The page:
Last Thursday morning, minutes away from the first-period bell, I was in robot mode, punching pencils into the electric sharpener on the counter of my classroom. You see, experience has taught me to keep on hand a batch of ready-to-use #2s for those hapless souls who come to class sans writing instrument. (Colleagues chastise me for aiding and abetting student carelessness. “Make them sign the tardy log!” they bark. “Punish them for their unpreparedness!” I did that for a while, but found it to have no effect on the more Mr. Magoo-ey of my students. In other words, the ones who are like me.)
As the pencil sharpener whined and whirred, there came a sudden, unbidden memory of my mother.
I am 17 years old, in my childhood home, dressed and ready for school, but still bleary-eyed and yawning. Hunched over the dining room table, I’m punching pencil-after-pencil into an electric sharpener—in those days a luxury item that Mom induced Dad to buy because her first-graders have taken to surreptitiously breaking pencil-points as a stalling tactic.
Mom has countered—buying pencils by the hundreds, and charging me and my siblings, in turns, to pull morning duty, sharpening dozens of pencils and putting them into a cigar box. This way, Mom nips her students’ foot-dragging by quickly delivering a freshly sharpened pencil to every child who breaks his or hers.
For my sibs and me, this duty comes with specific instruction. Turns out, there is a golden mean of pencil-sharpening—neither too sharp nor too blunt. We kids learn to work that sharpener as deftly as John Coltrane works his saxophone. Mom thanks us profusely, and repeatedly tells us we’re part of her teaching. I half-listen to her.
Nearly a half-century later, all of that came suddenly to mind and prompted me to pay closer attention to the tips of the pencils I was pulling from my classroom sharpener. “Geez, I’m making these too sharp,” I muttered. And I thought again of how Mom used to insist that I was part of her teaching.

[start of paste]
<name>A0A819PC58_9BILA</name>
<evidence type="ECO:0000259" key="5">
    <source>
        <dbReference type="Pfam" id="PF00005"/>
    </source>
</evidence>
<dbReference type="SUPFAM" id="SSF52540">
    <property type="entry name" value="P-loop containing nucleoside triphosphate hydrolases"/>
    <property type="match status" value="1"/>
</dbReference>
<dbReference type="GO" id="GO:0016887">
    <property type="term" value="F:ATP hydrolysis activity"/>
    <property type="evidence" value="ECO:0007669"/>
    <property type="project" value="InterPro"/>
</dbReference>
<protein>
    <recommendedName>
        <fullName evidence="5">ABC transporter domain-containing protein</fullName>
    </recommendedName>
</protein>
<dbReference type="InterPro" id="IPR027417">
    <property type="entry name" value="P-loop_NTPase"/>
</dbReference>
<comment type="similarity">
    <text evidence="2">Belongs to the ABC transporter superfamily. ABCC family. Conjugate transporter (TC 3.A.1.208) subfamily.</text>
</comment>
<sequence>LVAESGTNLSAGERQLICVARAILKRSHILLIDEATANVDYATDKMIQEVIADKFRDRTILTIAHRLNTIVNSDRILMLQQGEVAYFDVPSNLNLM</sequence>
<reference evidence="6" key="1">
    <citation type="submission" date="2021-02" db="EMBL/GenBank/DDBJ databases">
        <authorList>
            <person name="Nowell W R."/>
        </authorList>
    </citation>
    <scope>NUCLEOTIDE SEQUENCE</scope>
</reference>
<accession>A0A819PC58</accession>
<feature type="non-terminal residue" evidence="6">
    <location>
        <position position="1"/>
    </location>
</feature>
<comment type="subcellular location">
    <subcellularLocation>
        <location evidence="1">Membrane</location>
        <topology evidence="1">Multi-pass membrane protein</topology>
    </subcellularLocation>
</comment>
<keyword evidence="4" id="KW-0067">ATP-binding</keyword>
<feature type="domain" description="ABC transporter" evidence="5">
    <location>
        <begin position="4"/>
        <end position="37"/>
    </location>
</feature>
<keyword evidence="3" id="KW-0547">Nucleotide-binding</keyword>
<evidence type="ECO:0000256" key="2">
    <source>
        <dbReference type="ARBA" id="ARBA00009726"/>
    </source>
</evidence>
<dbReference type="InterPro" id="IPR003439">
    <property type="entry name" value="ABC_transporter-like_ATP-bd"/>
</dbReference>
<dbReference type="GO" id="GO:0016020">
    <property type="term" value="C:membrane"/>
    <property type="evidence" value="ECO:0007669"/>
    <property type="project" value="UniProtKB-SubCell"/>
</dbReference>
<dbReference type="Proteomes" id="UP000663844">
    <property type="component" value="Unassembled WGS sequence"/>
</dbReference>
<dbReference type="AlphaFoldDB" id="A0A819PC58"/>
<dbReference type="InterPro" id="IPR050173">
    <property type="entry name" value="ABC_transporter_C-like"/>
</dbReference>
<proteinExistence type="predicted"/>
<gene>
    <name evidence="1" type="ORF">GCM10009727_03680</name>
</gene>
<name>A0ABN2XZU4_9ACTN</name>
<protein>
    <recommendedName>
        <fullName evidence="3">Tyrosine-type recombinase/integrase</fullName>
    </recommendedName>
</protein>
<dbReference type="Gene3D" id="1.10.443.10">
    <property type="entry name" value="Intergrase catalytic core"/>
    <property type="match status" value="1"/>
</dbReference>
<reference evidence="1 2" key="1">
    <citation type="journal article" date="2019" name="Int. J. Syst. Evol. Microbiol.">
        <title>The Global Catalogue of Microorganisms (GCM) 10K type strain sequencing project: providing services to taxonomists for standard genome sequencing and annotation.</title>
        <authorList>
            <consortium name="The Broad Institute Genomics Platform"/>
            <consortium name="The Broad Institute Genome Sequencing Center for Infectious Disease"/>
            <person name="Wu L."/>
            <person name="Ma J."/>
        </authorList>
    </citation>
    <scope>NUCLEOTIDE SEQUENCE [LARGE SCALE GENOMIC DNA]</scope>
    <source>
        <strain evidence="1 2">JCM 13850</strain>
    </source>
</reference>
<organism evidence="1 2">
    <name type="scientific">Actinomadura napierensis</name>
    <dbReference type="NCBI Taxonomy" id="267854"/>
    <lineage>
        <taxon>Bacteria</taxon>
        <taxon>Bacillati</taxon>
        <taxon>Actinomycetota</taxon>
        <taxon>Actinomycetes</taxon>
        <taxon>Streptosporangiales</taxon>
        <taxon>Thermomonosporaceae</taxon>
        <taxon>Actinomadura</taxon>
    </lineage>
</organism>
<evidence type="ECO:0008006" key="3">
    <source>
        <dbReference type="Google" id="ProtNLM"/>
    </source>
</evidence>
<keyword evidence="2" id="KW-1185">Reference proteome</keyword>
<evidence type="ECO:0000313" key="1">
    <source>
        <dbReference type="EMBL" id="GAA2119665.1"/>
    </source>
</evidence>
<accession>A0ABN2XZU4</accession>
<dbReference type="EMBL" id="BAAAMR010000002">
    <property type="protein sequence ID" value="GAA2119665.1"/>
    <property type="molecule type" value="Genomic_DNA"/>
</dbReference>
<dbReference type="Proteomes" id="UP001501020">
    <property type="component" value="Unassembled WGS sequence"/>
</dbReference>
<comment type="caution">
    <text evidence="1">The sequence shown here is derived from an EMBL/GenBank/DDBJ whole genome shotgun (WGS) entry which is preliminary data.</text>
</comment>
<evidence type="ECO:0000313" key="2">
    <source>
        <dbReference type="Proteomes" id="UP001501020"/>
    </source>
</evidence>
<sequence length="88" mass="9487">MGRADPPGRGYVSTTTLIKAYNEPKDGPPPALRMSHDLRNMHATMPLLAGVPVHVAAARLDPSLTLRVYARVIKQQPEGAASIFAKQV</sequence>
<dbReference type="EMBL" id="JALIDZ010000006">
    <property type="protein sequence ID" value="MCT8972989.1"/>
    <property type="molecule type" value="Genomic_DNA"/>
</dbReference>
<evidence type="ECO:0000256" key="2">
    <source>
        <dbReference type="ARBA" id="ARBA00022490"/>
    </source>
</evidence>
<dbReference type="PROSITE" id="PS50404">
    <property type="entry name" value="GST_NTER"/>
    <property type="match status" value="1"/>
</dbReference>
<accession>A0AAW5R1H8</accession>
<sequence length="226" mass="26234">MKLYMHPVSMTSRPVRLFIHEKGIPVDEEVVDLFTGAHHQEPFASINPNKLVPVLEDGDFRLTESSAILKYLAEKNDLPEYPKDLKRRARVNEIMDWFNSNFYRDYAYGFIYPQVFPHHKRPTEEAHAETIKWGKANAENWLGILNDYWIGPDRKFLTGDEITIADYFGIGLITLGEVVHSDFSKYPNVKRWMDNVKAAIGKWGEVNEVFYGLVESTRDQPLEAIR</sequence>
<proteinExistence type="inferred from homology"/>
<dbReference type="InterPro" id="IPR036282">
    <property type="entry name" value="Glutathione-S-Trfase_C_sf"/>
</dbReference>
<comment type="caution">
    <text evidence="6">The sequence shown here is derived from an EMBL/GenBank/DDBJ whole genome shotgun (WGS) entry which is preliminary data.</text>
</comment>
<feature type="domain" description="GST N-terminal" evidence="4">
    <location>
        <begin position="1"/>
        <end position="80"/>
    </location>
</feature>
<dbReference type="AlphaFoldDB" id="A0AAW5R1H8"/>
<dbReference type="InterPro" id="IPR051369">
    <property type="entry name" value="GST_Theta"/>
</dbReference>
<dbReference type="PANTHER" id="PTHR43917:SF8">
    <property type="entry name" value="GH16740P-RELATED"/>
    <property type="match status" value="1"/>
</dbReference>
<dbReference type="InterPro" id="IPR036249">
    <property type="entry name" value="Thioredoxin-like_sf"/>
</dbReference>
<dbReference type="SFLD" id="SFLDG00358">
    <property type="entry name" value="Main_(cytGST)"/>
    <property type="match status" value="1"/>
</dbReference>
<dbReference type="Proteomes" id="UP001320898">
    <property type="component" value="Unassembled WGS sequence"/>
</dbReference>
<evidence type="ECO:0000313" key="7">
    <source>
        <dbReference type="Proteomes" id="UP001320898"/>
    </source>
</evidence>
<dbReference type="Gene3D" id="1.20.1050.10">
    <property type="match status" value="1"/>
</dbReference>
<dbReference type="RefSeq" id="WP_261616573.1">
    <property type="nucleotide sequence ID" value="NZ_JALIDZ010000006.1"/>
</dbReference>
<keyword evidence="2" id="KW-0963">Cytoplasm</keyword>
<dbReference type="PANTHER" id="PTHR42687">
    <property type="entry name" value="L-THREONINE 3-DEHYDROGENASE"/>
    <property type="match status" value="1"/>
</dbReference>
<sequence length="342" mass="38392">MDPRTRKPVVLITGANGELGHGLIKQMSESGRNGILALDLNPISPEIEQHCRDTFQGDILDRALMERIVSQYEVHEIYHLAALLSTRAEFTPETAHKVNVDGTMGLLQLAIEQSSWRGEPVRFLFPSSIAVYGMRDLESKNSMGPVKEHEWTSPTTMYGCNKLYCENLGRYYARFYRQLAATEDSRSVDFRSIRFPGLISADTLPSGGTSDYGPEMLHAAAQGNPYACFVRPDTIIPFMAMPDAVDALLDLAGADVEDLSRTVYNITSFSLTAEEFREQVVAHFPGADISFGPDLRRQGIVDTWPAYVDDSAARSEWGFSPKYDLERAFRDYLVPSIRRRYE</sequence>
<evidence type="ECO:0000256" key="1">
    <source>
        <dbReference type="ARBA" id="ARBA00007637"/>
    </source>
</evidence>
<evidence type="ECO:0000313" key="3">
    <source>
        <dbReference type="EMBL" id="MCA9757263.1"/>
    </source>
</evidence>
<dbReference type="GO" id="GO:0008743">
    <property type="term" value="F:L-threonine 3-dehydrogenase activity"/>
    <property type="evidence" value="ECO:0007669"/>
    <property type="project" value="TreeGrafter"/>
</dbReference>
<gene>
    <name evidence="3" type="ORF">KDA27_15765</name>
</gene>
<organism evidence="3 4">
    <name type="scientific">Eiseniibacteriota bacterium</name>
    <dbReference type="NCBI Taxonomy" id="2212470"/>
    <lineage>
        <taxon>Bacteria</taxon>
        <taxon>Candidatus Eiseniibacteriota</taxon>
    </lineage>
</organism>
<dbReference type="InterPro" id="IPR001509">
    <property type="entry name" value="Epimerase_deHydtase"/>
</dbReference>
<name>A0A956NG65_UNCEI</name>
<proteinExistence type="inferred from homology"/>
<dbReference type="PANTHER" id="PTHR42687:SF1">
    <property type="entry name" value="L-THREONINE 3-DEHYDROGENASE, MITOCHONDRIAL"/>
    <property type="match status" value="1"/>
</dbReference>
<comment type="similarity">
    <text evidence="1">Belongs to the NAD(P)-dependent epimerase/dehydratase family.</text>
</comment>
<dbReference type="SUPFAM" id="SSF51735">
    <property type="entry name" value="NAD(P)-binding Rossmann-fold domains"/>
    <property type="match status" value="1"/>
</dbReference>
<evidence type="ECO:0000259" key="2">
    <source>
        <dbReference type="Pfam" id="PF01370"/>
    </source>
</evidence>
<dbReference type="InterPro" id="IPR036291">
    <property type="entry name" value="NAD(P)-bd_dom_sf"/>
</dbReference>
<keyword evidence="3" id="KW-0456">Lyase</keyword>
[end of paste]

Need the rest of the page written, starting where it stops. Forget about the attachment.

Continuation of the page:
I paused and wondered if her decades-ago encouragement and her own teaching have served in any way as cause for my being exactly where I am now—in a classroom of my own. I must tell you that until about fifteen years ago, I never dreamed I would wind up a teacher. If on that morning in my 17th year, Mom had said, “Jerry, you’ll be teacher, too, one day!” I would’ve laughed in her face.
My mother clung tightly to her identity as a teacher throughout her adult life. But I dismissed her claim in my early adolescence—those years when you start to challenge your parents. I thought, “She calls herself a teacher, but how much has she actually taught?”
Not much, up to that time. There had been those very few years at Moore Elementary School following her college graduation, before she had quit to have kids. Then, after my baby sister started to school, Mom tried again, this time at Wylam Elementary. But that didn’t last, as she couldn’t find enough energy to teach while battling depression..
Then, in the early 1970s, on her third try, she was hired on the spot while filling out an application for Jefferson County Schools. The county sent her to an impoverished and neglected, nearly one-hundred percent African-American school—Roosevelt City Elementary. Within two years, her students were outperforming over-the-mountain rich kids in reading.
Mom had taken a mandated, standardized reading program and had altered it so that, among other things, extra repetition was added. She persuaded a banker in our church to give her the bank’s discarded IBM punch-cards so she—and we, her children—could fashion them into reading flashcards. Doing this, she lifted her own students to the top of the charts.
This was along about the time my 17-year-old bleary-eyed self was sharpening pencils for her. There was then a particular moment when it hit me: “Wow! Mom really is a teacher.”
No doubt, all of our lives are influenced in some measure by our parents’ lives. Yet I don’t think we can ever be sure of the degree—or even the precise ways—in which we are influenced by our parents. I think we construct narratives, life stories that infer our parents’ influences. But are those narratives always accurate? I’m not sure.
Still, in my constructed narrative, I can’t seem to let go of the notion that my winding vocational path has now arrived at Room A104 of Bumpus Middle School precisely because my mother was a teacher—and a good one.
Thus, last Thursday, over the whine and grind of an electric pencil sharpener, I heard my mother’s voice again tell me that I was a part of her teaching.
And I heard my own voice reply, “And you’re part of mine, too, Mom.”